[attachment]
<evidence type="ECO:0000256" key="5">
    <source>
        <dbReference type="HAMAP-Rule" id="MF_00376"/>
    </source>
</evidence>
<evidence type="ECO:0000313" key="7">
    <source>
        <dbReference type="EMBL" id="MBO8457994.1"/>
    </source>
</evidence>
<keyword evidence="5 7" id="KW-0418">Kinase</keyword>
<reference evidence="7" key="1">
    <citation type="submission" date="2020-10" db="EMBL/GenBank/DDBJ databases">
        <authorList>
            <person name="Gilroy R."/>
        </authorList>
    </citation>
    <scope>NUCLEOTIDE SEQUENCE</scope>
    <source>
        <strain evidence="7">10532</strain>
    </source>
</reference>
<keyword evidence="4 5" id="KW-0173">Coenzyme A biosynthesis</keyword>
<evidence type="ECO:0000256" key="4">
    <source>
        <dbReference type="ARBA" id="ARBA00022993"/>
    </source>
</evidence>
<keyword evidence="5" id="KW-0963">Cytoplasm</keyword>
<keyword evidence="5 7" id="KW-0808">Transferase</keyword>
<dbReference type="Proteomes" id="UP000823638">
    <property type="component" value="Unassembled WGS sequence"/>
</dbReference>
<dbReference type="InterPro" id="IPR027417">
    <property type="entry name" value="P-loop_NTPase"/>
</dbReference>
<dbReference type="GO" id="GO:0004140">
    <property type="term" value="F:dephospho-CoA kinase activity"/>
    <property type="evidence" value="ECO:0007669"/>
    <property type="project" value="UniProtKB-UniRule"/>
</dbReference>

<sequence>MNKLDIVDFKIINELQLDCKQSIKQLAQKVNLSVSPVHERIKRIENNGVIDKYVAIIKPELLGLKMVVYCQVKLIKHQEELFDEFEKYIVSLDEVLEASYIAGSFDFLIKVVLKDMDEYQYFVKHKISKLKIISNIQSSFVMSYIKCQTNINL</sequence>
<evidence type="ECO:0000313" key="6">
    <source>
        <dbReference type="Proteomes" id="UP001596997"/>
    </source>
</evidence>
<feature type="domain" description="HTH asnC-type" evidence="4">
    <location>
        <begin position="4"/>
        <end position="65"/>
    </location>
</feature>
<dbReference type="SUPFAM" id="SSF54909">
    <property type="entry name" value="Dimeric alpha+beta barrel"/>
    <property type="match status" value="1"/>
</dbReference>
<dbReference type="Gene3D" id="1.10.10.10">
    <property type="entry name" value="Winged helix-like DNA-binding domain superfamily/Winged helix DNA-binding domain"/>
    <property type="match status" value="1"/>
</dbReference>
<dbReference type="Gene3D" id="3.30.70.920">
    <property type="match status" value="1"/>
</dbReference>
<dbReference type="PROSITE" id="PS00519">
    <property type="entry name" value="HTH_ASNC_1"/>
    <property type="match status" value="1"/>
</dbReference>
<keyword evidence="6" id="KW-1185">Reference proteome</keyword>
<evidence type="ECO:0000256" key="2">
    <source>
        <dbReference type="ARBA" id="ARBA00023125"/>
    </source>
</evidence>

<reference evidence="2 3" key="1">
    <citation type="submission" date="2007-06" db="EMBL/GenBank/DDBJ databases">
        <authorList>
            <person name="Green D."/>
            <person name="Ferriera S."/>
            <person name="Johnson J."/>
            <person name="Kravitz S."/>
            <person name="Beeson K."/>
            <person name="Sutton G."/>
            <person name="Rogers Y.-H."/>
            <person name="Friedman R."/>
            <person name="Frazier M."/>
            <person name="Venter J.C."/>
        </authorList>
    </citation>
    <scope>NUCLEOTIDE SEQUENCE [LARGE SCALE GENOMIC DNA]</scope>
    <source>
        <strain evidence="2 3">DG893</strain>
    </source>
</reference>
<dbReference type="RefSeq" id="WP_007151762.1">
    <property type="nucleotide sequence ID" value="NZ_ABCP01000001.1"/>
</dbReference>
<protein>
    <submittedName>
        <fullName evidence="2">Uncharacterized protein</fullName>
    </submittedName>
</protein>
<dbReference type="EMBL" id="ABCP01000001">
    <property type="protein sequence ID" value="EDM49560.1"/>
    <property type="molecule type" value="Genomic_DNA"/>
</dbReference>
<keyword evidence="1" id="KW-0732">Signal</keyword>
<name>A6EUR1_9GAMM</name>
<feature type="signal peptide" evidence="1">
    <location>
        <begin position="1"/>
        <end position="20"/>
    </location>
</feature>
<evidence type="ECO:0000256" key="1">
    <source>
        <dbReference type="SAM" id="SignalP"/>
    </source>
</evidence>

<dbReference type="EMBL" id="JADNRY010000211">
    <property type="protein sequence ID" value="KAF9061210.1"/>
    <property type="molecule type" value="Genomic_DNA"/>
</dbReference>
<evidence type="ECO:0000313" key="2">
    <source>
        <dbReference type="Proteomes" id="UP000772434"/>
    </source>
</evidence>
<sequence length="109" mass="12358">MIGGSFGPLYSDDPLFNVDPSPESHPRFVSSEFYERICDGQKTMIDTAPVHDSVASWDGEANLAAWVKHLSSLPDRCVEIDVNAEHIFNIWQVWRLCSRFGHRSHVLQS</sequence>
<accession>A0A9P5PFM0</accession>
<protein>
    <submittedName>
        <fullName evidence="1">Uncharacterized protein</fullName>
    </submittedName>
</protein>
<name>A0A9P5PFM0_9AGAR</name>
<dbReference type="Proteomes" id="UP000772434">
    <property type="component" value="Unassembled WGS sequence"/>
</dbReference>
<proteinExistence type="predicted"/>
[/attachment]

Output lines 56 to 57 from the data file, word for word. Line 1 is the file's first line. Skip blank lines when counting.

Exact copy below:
    <property type="match status" value="1"/>
</dbReference>